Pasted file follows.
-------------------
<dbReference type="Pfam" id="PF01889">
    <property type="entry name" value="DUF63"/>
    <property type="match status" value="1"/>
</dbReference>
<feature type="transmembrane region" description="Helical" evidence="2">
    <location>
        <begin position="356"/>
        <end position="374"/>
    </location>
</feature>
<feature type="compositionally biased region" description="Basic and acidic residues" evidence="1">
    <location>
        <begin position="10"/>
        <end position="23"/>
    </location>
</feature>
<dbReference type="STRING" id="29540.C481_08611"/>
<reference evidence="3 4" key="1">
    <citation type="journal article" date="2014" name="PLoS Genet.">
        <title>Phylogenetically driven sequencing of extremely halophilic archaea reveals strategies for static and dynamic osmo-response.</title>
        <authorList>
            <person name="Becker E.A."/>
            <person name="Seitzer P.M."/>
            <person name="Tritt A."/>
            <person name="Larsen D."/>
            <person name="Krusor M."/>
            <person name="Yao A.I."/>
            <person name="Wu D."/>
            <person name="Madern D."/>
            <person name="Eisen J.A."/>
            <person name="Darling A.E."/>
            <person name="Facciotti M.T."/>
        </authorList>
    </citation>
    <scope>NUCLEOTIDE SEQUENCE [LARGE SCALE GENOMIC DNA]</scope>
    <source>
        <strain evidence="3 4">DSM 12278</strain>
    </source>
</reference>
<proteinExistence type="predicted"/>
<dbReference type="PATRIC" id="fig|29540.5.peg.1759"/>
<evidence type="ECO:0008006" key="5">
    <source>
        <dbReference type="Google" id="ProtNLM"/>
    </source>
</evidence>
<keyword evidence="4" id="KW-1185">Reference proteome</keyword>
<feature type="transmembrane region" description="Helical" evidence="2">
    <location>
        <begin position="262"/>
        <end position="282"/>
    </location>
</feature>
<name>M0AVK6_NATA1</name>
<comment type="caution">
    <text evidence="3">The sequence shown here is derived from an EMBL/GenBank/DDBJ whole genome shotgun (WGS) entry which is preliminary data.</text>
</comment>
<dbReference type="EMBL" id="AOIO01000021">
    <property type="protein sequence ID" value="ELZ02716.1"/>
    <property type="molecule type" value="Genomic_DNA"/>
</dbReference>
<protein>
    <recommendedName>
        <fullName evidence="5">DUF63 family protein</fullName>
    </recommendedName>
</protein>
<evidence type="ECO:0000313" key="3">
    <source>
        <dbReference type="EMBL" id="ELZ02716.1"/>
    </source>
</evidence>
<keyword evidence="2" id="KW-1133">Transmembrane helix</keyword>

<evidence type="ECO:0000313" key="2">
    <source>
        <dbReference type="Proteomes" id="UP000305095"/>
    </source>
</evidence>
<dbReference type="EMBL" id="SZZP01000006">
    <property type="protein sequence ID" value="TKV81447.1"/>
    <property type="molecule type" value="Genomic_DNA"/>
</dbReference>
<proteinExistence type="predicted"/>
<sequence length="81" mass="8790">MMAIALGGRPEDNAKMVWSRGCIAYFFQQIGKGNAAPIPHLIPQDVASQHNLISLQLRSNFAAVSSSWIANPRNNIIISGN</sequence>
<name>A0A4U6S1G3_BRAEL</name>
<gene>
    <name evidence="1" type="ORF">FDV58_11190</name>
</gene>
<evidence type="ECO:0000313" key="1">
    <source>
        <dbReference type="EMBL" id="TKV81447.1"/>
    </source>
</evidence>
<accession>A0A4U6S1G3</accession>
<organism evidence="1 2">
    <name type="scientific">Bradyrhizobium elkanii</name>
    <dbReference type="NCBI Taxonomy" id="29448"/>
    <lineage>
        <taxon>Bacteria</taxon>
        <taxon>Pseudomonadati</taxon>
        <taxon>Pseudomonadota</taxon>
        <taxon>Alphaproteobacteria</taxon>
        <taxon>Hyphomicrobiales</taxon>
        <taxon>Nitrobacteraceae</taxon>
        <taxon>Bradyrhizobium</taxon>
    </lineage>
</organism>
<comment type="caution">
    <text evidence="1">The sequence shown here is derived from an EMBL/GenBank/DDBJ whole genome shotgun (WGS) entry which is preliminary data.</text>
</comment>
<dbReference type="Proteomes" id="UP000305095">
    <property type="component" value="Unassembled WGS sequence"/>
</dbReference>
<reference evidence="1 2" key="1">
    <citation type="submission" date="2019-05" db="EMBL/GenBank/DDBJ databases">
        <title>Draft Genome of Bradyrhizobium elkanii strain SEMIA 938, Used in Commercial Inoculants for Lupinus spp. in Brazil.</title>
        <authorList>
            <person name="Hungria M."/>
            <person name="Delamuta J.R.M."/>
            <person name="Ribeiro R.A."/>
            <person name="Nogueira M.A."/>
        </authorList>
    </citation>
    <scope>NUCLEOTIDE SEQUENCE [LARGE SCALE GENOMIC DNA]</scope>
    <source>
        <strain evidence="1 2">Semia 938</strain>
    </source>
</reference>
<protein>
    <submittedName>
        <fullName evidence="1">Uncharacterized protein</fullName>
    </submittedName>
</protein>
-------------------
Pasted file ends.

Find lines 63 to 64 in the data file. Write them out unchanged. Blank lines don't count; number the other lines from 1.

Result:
    <recommendedName>
        <fullName evidence="5">DUF63 family protein</fullName>